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Love Is . . . Not What You Think

Here’s a doozy of a question for you: When did you first learn about love? I mean, not romantic or sexual love, love we read or sing about, love that makes us a little crazy in the head or makes the world go ʼround. I mean the love Jesus commanded in John 15:12–13; a love that calls us to lay down our lives, let go of all earthly goods, embrace the crosses that come our way through life, and love from one’s soul (Mark 8:35–36).

Maybe the real question is, How do you define love? Have you ever considered that the many ways we define love may not be God’s meaning of love?

And really, unless our fundamental understanding of love is aligned with God’s definition of love, we will forever be restless and unsatisfied.

The Basics from the Bathroom Floor

About 12 years ago, I was restless and unsatisfied as I sat on the floor outside my son’s bathroom. He needed help cleaning up after using the restroom; and motherhood has a way of electing us to all kinds of unexpected responsibilities. At that time, due to my son’s needs, I had stepped down from teaching Bible studies, speaking at conferences, attending Dallas Theological Seminary, and doing all the “spiritual” things I thought God must need me to do. But the Holy Spirit brought one phrase to mind from Colossians 3:23, as only He could because my heart was certainly not feeling kindly: “as unto the Lord and not unto man.” I think I asked for this to be repeated several times: as unto the Lord and not unto man . . . as unto the Lord and not unto man.

Sometimes God brings things to mind in beautiful ways; this was more like being pierced in my heart. My heart was set on my plans, my loves, my dreams. I began to weep. God had entrusted me with His loved and treasured children, especially one that needed a bit more support than most—but I resented that? I was so far from understanding God’s love . . . and I’m still learning to this day.

From Past to Present

Twelve years later, on the bathroom floor again, I was helping another family member recover from a massively painful surgery, rendering her hygienically-challenged for a while. This time, it wasn’t a resented duty, it was a respected honor. To care for others unable to care for themselves, isn’t that what God did and does for us every moment of our lives? It’s nothing short of a sacred honor; it’s God’s love in action.

Regarding Ephesians 6:7, “With good will render service, as to the Lord, and not to men,” one commentator writes: “That is, he should regard his lot in life as having been ordered by Divine Providence for some wise and good purpose; and until he may be permitted to enjoy his liberty in a quiet and peaceable manner, he should perform his duties with fidelity, and feel that he was rendering acceptable service to God. This would reconcile him to much of the hardships of his lot. The feeling that ‘God’ has ordered the circumstances of our lives, and that he has some wise and good ends to answer by it, makes us contented there.”1“Barnes’ Notes on the Bible,” Bible Hub, http://biblehub.com/commentaries/ephesians/6-7.htm, accessed January 5, 2016.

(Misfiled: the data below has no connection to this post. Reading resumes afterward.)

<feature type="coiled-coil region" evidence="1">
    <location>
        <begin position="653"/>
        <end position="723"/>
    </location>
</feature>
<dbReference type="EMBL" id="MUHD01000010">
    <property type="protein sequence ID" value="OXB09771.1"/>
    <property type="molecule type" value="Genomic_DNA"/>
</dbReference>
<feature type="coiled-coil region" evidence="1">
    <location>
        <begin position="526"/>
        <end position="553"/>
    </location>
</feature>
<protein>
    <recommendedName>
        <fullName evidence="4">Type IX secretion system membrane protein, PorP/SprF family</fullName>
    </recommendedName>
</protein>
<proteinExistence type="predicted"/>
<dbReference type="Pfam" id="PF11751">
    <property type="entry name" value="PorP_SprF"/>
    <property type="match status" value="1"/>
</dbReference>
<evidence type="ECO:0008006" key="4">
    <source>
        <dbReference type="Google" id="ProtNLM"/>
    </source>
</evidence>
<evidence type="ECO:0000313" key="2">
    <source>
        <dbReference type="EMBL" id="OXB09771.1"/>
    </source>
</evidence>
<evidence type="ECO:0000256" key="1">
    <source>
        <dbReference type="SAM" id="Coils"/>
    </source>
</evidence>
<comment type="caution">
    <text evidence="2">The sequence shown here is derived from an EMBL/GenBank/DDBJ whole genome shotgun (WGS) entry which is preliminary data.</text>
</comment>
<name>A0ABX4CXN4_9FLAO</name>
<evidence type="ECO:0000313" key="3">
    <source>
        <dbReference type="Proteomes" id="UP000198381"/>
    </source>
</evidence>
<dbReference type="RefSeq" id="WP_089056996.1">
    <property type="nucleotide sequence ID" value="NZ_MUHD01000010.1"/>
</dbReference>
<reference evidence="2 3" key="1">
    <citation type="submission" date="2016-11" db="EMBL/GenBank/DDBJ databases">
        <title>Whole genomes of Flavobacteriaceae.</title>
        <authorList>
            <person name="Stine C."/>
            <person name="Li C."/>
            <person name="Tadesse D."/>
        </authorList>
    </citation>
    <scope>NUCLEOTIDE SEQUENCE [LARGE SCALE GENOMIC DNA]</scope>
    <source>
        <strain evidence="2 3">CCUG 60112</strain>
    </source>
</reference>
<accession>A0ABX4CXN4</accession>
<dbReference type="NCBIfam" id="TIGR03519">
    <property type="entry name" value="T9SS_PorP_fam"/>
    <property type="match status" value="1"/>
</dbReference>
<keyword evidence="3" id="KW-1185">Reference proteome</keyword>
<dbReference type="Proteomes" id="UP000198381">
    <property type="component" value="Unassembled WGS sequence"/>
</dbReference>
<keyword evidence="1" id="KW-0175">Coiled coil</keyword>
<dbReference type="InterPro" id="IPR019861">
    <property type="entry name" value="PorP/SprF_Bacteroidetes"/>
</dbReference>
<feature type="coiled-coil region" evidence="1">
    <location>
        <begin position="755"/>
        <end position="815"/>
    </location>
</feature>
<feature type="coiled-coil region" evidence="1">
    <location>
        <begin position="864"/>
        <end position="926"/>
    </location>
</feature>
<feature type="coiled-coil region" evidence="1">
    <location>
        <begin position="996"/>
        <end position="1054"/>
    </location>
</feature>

Cross
(Photo Courtesy of Stocksnap.com)

Sandwiched between Paul’s words on all things public in the Christian body for worship, service, teaching, and gifts (1 Corinthians 12 and 14) is the paramount passage on love . . . the foundation of a Christian’s love (1 Corinthians 13). One may have oratory elegance, awe-inspiring gifts, faith that quakes the earth and seas; but without a soul founded on and filled with love, all other abilities and actions are meaningless. Sadly, humankind looks on the outward things, as I once did—what we “do” for God—as if we are really that essential. But God’s love must fill our soul while attending to another’s soul . . . not their actions, choices, behaviors, abilities, knowledge, or accomplishments. None of that is eternal. God’s love, then, is a verb; an act of our will to care for all others without conditions. First Corinthians 13 describes love’s attributes, including patience, humility, unselfishness, endurance, and peace, but at the core, love is an action of a heart surrendered to God’s will, filled with His ways.

This is an eternal work, because we are so filled with ourselves . . . our opinions and judgments, our wants and wishes, our dreams and desires. We classify who is lovely and who isn’t. So many earthly opinions or spiritually related activities are often more about trying to fill the restless, unsatisfied parts of our lives than fulfilling God’s call to love others as He loves us. Thankfully, the Lord entrusted me with family who have revealed what love means. Love is a verb. Remember that God so loved the world, He sent His one and only son . . . John 3:16. He “sent” . . . an action that conveys love is a verb, a choice put into action for the betterment of another.

Let Me Hear from You

So now, the hard questions: How do you define love? How do you want to be loved? Is your love offered without judgment, or do others have to measure up to some human standard? Maybe sitting on the bathroom floor and having a talk with God isn’t a bad idea. Why don’t you find a spot where you can sit a while and ask the Lord what love is all about? Then let’s talk about how love can be a verb in your life.

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Notes:   [ + ]

1. “Barnes’ Notes on the Bible,” Bible Hub, http://biblehub.com/commentaries/ephesians/6-7.htm, accessed January 5, 2016.